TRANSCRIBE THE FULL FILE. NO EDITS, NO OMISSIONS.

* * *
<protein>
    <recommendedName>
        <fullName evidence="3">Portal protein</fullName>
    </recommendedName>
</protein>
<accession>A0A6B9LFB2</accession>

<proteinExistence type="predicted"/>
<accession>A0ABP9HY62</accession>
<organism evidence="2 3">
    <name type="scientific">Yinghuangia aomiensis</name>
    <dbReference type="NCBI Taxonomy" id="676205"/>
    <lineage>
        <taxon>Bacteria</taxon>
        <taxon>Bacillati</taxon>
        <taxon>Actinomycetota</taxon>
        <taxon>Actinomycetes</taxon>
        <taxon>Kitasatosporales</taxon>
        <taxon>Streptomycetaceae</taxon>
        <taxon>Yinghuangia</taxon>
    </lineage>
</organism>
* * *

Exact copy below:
<protein>
    <recommendedName>
        <fullName evidence="3">Portal protein</fullName>
    </recommendedName>
</protein>
<accession>A0A6B9LFB2</accession>

<proteinExistence type="predicted"/>
<accession>A0ABP9HY62</accession>
<organism evidence="2 3">
    <name type="scientific">Yinghuangia aomiensis</name>
    <dbReference type="NCBI Taxonomy" id="676205"/>
    <lineage>
        <taxon>Bacteria</taxon>
        <taxon>Bacillati</taxon>
        <taxon>Actinomycetota</taxon>
        <taxon>Actinomycetes</taxon>
        <taxon>Kitasatosporales</taxon>
        <taxon>Streptomycetaceae</taxon>
        <taxon>Yinghuangia</taxon>
    </lineage>
</organism>